relatively-hedonistic Jezebel is a sexually-insatiable
temptress. And the Matriarch is generally thought of as
an emasculating figure who denigrates black men, ala the
characters Sapphire and Aunt Esther on the television
shows Amos and Andy and Sanford and Son, respectively.
points out how the propagation of these harmful myths
have served the mainstream culture well. For instance,
the Mammy suggests that it is almost second nature for
black females to feel a maternal instinct towards
As for the source
of the Jezebel, black women had no control over their
own bodies during slavery given that they were being
auctioned off and bred to maximize profits. Nonetheless,
it was in the interest of plantation owners to propagate
the lie that sisters were sluts inclined to mate
* * *
The Last Holiday: A Memoir
By Gil Scott Heron
Shortly after we republished The Vulture and The Nigger Factory, Gil started to tell me about The Last Holiday, an account he was writing of a multi-city tour that he ended up doing with Stevie Wonder in late 1980 and early 1981. Originally Bob Marley was meant to be playing the tour that Stevie Wonder had conceived as a way of trying to force legislation to make Martin Luther King's birthday a national holiday. At the time, Marley was dying of cancer, so Gil was asked to do the first six dates. He ended up doing all 41. And Dr King's birthday ended up becoming a national holiday ("The Last Holiday because America can't afford to have another national holiday"), but Gil always felt that Stevie never got the recognition he deserved and that his story needed to be told. The first chapters of this book were given to me in New York when Gil was living in the Chelsea Hotel. Among the pages was a chapter called Deadline that recounts the night they played Oakland, California, 8 December; it was also the night that John Lennon was murdered. Gil uses Lennon's violent end as a brilliant parallel to Dr King's assassination and as a biting commentary on the constraints that sometimes lead to newspapers getting things wrong. —Jamie Byng, Guardian / Gil_reads_"Deadline" (audio)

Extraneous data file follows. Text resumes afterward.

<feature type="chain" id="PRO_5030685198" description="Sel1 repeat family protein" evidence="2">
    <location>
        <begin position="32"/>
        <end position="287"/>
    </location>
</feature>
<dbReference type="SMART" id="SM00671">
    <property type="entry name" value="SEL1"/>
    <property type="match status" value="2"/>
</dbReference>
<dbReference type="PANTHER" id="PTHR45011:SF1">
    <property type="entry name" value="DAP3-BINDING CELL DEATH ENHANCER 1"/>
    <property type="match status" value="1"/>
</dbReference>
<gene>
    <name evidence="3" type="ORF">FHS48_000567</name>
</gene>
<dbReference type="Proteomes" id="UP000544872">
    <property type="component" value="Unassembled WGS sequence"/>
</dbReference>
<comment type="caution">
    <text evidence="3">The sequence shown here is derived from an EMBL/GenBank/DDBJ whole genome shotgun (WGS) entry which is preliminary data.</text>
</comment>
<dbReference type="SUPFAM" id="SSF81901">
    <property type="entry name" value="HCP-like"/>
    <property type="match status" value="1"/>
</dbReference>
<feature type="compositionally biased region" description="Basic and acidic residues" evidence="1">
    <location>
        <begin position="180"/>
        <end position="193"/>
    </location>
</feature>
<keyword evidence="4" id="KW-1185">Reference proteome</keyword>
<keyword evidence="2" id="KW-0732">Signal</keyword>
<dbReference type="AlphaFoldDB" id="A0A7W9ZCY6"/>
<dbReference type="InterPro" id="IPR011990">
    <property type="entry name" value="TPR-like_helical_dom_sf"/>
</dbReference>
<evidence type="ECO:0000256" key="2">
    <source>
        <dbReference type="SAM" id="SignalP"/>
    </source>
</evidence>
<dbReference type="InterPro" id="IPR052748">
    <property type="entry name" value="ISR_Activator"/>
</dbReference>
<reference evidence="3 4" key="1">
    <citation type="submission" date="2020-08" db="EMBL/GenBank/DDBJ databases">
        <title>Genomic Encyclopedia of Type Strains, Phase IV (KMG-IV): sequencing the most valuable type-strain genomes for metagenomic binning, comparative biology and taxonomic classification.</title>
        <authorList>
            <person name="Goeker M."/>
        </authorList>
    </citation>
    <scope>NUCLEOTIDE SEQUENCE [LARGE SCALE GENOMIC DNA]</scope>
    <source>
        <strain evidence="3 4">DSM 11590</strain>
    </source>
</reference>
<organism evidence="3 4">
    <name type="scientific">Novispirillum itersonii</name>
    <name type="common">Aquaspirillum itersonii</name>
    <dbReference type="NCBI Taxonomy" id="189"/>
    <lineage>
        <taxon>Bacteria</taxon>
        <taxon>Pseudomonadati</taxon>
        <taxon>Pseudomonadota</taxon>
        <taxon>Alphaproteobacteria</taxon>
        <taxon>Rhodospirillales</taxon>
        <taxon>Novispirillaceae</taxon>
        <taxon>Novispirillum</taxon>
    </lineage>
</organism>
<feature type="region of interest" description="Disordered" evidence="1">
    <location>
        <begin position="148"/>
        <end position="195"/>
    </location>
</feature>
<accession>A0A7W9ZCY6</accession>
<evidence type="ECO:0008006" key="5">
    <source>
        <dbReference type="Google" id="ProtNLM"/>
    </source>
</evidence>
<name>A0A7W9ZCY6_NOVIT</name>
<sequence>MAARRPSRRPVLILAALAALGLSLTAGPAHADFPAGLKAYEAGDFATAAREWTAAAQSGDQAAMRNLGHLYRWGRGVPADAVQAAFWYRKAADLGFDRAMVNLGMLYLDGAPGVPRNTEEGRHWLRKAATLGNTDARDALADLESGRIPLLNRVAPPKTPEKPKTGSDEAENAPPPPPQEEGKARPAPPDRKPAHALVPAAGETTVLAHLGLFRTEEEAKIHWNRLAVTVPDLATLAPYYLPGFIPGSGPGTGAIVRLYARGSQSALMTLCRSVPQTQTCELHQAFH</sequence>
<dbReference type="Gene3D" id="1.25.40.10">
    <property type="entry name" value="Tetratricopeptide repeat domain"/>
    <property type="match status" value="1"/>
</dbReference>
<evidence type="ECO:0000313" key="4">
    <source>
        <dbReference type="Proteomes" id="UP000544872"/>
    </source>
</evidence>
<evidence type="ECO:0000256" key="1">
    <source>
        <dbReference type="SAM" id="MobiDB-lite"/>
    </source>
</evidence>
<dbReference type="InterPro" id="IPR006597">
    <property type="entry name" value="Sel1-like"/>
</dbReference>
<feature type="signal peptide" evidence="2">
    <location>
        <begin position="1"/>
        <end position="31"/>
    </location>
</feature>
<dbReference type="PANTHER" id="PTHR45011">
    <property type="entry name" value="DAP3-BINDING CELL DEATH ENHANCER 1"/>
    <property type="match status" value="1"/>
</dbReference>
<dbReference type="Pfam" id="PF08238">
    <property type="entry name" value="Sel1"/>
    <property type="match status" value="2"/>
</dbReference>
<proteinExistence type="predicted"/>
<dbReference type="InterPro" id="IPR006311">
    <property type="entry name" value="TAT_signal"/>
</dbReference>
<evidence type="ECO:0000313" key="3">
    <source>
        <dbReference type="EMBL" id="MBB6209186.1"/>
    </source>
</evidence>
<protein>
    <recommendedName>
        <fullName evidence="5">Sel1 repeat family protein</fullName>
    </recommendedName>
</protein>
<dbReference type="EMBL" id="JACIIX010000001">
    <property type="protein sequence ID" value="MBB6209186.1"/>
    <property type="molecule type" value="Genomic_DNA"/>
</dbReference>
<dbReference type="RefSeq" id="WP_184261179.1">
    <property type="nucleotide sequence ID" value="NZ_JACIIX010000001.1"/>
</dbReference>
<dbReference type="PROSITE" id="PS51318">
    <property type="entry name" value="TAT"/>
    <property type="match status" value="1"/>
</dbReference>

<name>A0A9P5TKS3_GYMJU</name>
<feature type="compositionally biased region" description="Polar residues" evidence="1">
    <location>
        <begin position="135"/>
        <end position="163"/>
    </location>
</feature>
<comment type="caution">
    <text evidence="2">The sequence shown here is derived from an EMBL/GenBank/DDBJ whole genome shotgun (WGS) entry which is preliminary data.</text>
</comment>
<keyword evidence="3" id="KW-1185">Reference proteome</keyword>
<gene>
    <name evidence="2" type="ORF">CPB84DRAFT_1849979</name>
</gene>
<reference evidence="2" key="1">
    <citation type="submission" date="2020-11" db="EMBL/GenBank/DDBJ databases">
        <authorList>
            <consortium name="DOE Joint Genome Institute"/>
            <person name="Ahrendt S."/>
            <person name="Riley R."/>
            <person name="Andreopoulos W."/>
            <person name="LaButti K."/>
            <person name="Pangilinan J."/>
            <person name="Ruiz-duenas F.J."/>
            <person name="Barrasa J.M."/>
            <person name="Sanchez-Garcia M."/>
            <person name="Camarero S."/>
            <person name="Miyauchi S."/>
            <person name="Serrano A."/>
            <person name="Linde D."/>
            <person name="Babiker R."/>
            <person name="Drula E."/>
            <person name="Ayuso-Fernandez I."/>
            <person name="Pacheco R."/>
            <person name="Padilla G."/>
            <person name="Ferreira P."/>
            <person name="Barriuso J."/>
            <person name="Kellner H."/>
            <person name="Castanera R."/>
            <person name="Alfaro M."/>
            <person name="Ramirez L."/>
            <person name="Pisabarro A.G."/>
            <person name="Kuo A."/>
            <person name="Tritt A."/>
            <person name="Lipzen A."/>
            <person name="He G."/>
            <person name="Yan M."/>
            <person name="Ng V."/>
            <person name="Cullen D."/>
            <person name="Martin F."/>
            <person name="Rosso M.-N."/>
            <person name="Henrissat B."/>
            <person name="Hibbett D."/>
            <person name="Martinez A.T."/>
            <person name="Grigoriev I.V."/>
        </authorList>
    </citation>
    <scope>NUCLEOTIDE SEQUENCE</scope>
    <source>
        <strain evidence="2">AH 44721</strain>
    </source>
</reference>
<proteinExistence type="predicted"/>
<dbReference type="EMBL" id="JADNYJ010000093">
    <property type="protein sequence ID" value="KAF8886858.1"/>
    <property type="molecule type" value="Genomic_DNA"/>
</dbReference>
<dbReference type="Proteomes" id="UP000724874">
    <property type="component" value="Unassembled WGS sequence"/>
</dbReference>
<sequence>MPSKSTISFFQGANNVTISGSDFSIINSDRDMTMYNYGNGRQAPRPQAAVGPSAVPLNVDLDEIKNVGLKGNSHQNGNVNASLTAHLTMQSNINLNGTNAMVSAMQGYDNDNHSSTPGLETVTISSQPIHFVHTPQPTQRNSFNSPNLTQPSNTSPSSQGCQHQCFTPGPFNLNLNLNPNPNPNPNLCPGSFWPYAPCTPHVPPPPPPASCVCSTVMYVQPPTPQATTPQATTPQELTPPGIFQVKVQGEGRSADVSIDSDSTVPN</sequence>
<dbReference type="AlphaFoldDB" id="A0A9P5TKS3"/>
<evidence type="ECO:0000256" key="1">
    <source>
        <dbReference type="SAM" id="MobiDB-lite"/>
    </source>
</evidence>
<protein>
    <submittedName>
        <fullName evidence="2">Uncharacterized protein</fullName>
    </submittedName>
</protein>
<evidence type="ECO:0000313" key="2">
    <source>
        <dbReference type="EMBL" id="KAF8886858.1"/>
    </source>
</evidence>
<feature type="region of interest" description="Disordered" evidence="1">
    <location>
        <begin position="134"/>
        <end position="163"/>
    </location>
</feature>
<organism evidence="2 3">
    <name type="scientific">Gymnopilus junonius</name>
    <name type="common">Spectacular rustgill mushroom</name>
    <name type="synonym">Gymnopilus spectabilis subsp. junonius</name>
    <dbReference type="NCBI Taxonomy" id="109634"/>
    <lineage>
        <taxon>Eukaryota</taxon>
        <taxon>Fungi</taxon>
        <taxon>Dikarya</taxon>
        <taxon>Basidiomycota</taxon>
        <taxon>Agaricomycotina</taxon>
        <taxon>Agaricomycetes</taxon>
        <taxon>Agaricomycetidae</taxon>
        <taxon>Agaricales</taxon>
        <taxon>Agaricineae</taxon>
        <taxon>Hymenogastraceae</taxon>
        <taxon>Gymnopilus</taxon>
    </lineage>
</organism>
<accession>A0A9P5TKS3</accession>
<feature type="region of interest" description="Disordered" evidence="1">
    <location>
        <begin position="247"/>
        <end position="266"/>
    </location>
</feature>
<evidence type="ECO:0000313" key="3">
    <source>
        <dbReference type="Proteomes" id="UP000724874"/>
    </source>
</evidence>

* * *
Hunger for a Black President /
Introduction I Write What I Like
Speaks on Africans
* * *
(Books, DVDs, Music, and more)
7 March 2012